The connection between the positions of these constellations and the story of Jonah was assumed by first century Jews, needing no explanation. Just as Jonah disappeared "into the heart of the earth" and reappeared after three days, Matthew and Luke portray Jesus alluding to the "sign of Jonah" as the only sign he would give to those who were demanding some kind of augury from him. What was this sign of Jonah? Luke and Matthew's authors do some explaining: the sign of Jonah had to do with Jesus' death and resurrection becoming a call to repentance.


Because modern readers don't usually credit the movements of the stars with auspicious events here on earth, we miss the fact that these authors might also be referring to a specific sidereal alignment that portended Jesus' divine birth. "It's all right there in the sky for everyone to see," they might say, "It's no coincidence that Jesus was born under the sign of Jonah!"

The sun, moon and stars were perfectly placed on April 17th, 6 CE to enact the sign of Jonah. Did the gospel writers know this?

Having Jesus clearly remind people of the sign of Jonah was another way for the gospel authors to reinforce the claim of Jesus' divine origins as he defends his honor against the unbelieving crowds, or the "scribes and Pharisees" in Matthew. Both gospel authors connect the sign of Jonah with judgement against unbelief, something that befits a proclamation by a divine figure.

Keep in mind that these accounts were created well after the events they reenact. Supporting their literary ends by including rich layers of low-context symbolism is a brilliant move by both Matthew and Luke; the sign of Jonah involves an astronomical phenomenon signifying a divine birth and a prediction of the upcoming death and resurrection of that same divine being. The message from both is clear- there's ample, credible evidence that support the claims of this new sect.


This isn't the only example of gospel authors including references to astrology to support the points they make. The nativity stories of both gospels stress the importance of signs in the night sky to back up their claim of Jesus' divine birth. In Luke 21, Jesus himself stresses that the onset of the Last Days will be obvious because of observable events in the sky that produce "fear and foreboding" down here on earth:


“There will be signs in the sun, the moon, and the stars and on the earth distress among nations confused by the roaring of the sea and the waves. People will faint from fear and foreboding of what is coming upon the world, for the powers of the heavens will be shaken."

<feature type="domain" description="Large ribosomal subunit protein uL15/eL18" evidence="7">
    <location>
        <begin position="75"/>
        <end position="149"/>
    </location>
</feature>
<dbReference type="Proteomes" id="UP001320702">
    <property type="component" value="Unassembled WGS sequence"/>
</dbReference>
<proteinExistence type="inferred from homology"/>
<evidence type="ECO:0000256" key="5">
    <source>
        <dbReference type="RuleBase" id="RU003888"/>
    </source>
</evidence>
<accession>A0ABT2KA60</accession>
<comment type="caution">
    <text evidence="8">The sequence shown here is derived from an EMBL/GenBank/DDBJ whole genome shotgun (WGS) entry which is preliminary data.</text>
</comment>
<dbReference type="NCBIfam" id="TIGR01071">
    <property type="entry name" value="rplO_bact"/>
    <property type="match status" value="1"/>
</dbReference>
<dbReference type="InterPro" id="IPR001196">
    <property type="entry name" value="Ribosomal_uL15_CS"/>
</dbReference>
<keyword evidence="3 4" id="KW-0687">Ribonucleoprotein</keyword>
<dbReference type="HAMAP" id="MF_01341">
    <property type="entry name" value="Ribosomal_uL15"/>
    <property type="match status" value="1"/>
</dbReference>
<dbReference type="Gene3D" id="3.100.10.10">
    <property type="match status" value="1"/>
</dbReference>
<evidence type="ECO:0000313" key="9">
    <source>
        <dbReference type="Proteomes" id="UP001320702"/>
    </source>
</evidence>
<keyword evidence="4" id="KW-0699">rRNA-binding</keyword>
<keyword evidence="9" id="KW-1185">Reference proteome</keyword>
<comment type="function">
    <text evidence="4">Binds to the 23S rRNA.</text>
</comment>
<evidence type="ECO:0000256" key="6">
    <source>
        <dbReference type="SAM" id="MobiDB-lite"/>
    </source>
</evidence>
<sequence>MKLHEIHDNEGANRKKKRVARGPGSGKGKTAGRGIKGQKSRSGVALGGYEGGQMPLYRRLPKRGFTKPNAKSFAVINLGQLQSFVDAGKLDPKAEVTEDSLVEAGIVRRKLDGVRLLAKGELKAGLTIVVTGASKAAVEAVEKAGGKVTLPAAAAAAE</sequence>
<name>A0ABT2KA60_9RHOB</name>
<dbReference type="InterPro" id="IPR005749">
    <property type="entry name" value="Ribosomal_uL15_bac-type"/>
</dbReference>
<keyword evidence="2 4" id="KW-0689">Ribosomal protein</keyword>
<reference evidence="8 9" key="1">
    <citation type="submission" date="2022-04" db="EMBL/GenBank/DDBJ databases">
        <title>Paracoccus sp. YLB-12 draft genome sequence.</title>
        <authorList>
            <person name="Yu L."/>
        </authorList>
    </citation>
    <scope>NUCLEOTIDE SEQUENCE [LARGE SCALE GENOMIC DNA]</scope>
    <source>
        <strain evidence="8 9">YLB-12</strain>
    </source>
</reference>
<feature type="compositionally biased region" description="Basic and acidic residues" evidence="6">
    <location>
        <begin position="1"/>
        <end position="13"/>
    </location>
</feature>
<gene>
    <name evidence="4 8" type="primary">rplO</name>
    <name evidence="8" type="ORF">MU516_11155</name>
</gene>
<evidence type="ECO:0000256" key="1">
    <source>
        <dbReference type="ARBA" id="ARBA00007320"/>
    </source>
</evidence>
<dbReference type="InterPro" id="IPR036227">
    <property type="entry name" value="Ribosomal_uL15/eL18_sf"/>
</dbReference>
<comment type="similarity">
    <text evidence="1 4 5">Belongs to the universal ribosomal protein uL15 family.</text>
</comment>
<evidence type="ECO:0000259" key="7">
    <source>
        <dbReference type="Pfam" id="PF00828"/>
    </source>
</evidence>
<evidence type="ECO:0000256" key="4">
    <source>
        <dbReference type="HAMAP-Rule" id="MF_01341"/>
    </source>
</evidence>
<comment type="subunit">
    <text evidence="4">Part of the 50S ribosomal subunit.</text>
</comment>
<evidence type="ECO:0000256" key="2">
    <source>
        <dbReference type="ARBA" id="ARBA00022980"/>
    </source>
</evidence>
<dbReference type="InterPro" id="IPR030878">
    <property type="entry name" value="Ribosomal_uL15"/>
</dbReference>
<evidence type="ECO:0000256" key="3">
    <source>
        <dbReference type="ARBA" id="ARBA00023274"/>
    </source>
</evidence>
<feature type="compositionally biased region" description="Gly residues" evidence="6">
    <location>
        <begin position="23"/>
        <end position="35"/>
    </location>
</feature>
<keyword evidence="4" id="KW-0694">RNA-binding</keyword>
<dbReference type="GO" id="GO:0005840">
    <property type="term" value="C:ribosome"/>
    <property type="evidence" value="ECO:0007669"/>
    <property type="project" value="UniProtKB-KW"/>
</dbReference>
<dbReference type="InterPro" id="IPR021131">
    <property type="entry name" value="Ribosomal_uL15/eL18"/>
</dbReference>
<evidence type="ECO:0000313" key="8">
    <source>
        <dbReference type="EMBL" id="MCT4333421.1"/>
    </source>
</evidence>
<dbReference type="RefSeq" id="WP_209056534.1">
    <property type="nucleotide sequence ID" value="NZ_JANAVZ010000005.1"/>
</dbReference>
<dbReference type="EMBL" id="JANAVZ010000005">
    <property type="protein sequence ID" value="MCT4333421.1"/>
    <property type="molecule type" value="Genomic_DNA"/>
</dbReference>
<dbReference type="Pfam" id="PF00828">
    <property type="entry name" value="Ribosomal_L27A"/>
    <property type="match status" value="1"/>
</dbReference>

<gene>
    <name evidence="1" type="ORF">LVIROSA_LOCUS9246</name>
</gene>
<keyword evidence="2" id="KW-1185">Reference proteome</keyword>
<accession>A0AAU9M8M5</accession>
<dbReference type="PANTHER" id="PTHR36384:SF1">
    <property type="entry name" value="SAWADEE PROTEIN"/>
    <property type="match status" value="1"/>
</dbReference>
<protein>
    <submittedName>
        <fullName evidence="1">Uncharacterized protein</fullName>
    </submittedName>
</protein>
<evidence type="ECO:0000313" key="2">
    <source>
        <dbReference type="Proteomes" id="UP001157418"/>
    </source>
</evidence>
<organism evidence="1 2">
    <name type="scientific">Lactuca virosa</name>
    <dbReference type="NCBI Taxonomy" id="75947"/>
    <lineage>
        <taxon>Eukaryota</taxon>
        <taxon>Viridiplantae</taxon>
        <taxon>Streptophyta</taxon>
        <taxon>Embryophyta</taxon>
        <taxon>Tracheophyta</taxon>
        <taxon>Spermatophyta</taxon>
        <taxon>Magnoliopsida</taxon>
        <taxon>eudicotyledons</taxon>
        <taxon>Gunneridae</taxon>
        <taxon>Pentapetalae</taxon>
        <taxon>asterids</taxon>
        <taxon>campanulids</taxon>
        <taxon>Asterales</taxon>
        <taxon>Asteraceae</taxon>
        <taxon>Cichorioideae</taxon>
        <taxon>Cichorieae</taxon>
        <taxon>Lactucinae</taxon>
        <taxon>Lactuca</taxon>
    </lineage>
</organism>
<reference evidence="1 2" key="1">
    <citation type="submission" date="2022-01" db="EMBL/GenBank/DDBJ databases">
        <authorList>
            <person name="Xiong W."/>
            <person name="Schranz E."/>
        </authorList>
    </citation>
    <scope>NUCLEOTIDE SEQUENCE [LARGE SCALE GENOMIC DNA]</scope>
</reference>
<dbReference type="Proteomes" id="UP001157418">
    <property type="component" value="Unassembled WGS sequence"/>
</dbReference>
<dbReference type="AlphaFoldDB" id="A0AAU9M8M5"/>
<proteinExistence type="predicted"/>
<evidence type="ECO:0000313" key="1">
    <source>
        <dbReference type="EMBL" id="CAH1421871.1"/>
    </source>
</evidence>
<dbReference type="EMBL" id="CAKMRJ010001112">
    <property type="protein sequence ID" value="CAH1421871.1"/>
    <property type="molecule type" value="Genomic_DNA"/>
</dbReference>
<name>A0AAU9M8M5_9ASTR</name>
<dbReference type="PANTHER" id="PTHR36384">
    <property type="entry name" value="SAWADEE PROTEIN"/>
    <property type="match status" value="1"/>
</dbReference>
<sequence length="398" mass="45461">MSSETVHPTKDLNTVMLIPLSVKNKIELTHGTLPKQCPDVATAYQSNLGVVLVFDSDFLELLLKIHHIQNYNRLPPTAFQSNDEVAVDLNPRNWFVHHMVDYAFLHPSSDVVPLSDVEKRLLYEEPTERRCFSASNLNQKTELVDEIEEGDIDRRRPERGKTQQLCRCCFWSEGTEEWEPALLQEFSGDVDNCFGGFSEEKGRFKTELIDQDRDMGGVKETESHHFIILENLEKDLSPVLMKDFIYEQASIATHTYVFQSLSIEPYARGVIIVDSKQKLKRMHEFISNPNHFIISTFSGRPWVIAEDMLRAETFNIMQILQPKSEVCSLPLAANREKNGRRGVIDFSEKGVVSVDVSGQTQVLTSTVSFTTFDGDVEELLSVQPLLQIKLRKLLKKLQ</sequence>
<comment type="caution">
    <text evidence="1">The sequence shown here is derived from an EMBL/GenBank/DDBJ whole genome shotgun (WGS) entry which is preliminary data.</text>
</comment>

An argument can be made in favor of some rather more obscure double symbolism involving the movement of the spring equinox from Aries to Pisces. The mention of fish and fishermen, the depiction of Jesus as the Lamb of God may reveal an effort to comport the gospel narratives with popular assumptions concerning influential contemporary zodiacal observations.

In a future post, we'll look at the discrepancies between Luke's and Matthew's nativity narratives in a bid to explain what's behind them. to That story involves some confusion about the timing of a Roman census and the depiction on coinage of Jupiter in the constellation Aries.

What we read in the gospels and other biblical texts emerge from the everyday assumptions and beliefs held by those who compiled the stories they tell. One of those deeply held assumptions was that the movements of the stars and planets had a lot to do with events here on earth, and of course that's going to show up in the texts handed down to us. The Sign of Jonah is evidence of that, and functioned as compelling support for the persuasive efforts of these ancient storytellers.



Questions:

How does it impact your reading of the gospels knowing that there's a lot of material that we don't fully understand because of unexplained context? Is it better to dig for more information, or ignore this fact?


What astronomical observations would cause fear and foreboding for us?


What's your opinion about the use of star charts, horoscopes, the zodiac, and the like? Has modern science disproven the idea that the stars can influence things here on earth?


Notes:



More detail on ancient cosmology including celestial spheres, etc. https://history.aip.org/exhibits/cosmology/ideas/greekworldview.htm


Possibilities for astronomical events coinciding with the birth of Jesus: https://www.npr.org/sections/13.7/2016/12/21/506395770/the-star-of-bethlehem-and-the-magi-myth-or-reality